Unlike Moses, Mary didn’t try to squirm out of the task with excuses; unlike Sarah, she didn’t laugh in unbelief; unlike Gideon, she didn’t ask for a series of signs; unlike Samuel, she didn’t point out the problems she was sure to face with her pregnancy; and, unlike Zechariah, she believed the angel. After asking him, “But, how?” Mary accepted the simple explanation that nothing is impossible with God and humbly submitted.

Do we forget that God doesn’t have the limitations we have? He can make manna appear, feed 5,000 with a few fish and loaves, part the sea, walk on water, restore sight to the blind, and raise the dead. Nevertheless, we often ask, “But how?” when called by God to serve and then allow the logistics of His task keep us from doing His work. Could we be missing God’s blessings because we’re too busy asking, “But how?” instead of responding in faith? Let us never forget that God will work out the how; we just need to submit as readily as did Mary.

You are blessed because you believed that the Lord would do what he said. [Luke 1:45 (NLT)]

Jesus looked at them intently and said, “Humanly speaking, it is impossible. But with God everything is possible.” [Matthew 19:26 (NLT)]

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OTHER DEMONS

No, despite all these things, overwhelming victory is ours through Christ, who loved us. And I am convinced that nothing can ever separate us from God’s love. Neither death nor life, neither angels nor demons, neither our fears for today nor our worries about tomorrow—not even the powers of hell can separate us from God’s love. No power in the sky above or in the earth below—indeed, nothing in all creation will ever be able to separate us from the love of God that is revealed in Christ Jesus our Lord. [Romans 8:37-39 (NLT)]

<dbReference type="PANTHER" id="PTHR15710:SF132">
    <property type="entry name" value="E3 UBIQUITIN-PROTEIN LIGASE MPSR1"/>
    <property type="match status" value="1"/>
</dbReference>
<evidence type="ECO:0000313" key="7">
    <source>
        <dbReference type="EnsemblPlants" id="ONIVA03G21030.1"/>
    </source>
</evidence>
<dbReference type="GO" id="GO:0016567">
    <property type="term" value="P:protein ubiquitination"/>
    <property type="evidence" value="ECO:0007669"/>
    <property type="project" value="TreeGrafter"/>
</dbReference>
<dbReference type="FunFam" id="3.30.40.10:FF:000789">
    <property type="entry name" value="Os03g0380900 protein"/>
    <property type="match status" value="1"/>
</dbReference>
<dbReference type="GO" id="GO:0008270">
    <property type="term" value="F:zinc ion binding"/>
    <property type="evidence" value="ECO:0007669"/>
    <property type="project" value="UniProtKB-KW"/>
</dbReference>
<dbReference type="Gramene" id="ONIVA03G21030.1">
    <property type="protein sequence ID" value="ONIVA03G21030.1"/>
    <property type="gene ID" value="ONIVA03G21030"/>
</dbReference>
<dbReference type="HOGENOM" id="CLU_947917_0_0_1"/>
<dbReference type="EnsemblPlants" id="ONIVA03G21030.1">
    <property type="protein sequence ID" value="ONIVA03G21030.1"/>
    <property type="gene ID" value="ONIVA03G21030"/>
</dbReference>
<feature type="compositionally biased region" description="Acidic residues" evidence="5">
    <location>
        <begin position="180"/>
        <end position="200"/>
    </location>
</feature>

Halloween ghost

Yesterday, I wrote of the emotional vampires that can plague us but there are other demons even harder to spot than those two-legged ones. Invisible, they go by the names of guilt, anger, doubt, resentment, shame, regret, fear, and worry. They haunt us with “if only,” “what if,” “should have,” and “could have” and leave us discontented, sullen, resentful, fearful or worried. They are the hobgoblins that whisper lies and half-truths in our ears: we’re unlovable, contemptible, unforgiven, helpless, inadequate, or worthless. Like vampires, these monsters also can suck the life out of us. Friends of the enemy, they keep us from living boldly, stepping out in faith, and leading the fulfilling and joyful life Jesus promised.